I understand the ProJo’s policy, Nancy, but there’s a big difference between publishing a victim’s name and address vs. digging up information on the victim’s career and education for a juicy side-scoop. Ms. Milkovits could, and should, have focused more on the perpetrator of the crime rather than personal details about the victim (particularly while disregarding a plea from the AG’s office, which I understand cooperates with the ProJo in investigations–what motivation do they have to provide them with information now?).
    The article speaks more about the victim than the violent man who’s been living in our midst. For instance, Ms. Milkovits briefly mentions that his past crimes include pulling a gun on three women he thought were taking too long using a pay phone. Was this three women crammed into a pay phone or three separate incidents where he did this to three women? It wasn’t clarified because it was glossed over for sensational dirt on the victim.
    I’ve enjoyed some of Ms. Milkovits’ articles and features in the past, but this article and her judgmental correspondence to Matthew (being thrown down and having a knife pulled is “embarrassing”?) makes me think she slept through all those journalism ethics classes.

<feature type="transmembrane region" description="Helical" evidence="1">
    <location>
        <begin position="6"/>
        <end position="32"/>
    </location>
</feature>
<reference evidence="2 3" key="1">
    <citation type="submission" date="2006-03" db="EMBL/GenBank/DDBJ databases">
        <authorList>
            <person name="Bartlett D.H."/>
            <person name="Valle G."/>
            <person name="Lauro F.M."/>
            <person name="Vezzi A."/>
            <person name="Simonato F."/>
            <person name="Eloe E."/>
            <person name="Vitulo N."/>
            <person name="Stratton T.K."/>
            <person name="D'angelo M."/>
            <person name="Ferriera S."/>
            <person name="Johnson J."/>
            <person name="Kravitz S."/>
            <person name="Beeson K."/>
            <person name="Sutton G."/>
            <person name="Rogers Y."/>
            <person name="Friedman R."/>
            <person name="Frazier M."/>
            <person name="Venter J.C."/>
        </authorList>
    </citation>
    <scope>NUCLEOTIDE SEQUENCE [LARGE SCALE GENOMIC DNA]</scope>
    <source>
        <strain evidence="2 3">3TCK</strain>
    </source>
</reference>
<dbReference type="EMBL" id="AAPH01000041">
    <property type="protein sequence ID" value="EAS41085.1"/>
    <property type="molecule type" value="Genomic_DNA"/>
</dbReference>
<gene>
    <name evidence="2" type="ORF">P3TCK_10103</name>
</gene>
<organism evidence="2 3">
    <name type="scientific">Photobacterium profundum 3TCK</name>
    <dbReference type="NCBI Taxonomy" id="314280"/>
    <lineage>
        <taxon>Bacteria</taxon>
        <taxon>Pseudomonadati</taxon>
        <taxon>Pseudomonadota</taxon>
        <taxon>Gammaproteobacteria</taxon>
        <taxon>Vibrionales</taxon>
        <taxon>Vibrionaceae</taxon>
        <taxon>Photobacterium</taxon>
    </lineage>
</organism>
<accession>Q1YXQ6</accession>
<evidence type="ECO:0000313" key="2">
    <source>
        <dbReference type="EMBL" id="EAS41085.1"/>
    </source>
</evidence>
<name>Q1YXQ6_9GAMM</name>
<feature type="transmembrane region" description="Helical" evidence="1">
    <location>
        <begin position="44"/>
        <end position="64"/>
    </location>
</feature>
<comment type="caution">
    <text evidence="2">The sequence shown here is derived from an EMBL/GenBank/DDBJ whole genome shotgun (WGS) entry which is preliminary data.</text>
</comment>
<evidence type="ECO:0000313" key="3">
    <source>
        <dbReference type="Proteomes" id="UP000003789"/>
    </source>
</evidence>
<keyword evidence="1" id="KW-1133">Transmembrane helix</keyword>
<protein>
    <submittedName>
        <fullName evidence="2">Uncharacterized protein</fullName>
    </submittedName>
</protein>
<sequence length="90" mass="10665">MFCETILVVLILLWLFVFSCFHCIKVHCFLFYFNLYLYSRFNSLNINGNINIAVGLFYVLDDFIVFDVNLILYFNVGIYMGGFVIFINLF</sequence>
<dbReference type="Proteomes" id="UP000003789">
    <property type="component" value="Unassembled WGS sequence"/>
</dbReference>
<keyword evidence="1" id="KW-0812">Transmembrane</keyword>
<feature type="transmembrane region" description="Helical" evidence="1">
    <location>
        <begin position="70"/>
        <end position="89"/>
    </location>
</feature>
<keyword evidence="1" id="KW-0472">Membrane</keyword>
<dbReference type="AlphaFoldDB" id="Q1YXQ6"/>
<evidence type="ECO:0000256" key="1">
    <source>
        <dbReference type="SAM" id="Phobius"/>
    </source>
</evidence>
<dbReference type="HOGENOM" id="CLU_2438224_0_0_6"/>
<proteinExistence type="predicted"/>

3. People should be aware that if you are assaulted by a stranger and report it to the police, you are likely to have your name and address published by the Journal. That’s their policy for many years.
    Every so often, as in the case of a Journal employee who was punched while he was out jogging, there is some public demand that they change their policy. In that guy’s case, the attackers, total strangers, got to see his name, his workplace, and where he lived.
    Don’t think that ‘respectable’ people might not fear to report a crime. It happens.

  4. If you read the comments on the ProJo site you can see how twisted the logic of so many people is. There’s a lot of ‘she asked for it’ type of talk, and people blaming her for arriving at a ‘known criminal’s’ house for a call.

    Seriously, if she was a plumber and on a call at 2:30am when this happened, I’m pretty sure the paper would have honored a request from the AG and the victim to keep the name out of the paper, and I’m pretty sure nobody would blame the plumber for doing work for a ‘known criminal’.

    The fact that she’s a lawyer and ‘held to higher standards’ has nothing to do with it, she’s a business-owner who did her due-diligence in registering her business as the closest thing she could find on the list of industries, which would be ‘dating service’. I don’t recall a checkbox for ‘sexual services’ on the business registration form. She makes her money legally, pays taxes, and works two demanding jobs.

    Who knows, maybe she’s paying-off her student debt and she’s decided that it’s worth it to be an escort, maybe she likes the job; it’s none of our business.

    The paper has clearly taken a side on the issue of legalized prostitution here, treating sex-workers with less respect than the general public.

    Maybe someone should organize a little march of sex workers to her big house on the water ( http://maps.google.com/maps?q=15+Bay+Rd+Warren,+RI+02885 ) so that when someone googles -her- from now on the first result they get isn’t about her respectable day job, but her deplorable ethics.

  5. If prostitution was illegal, I wonder if she would have come forward at all.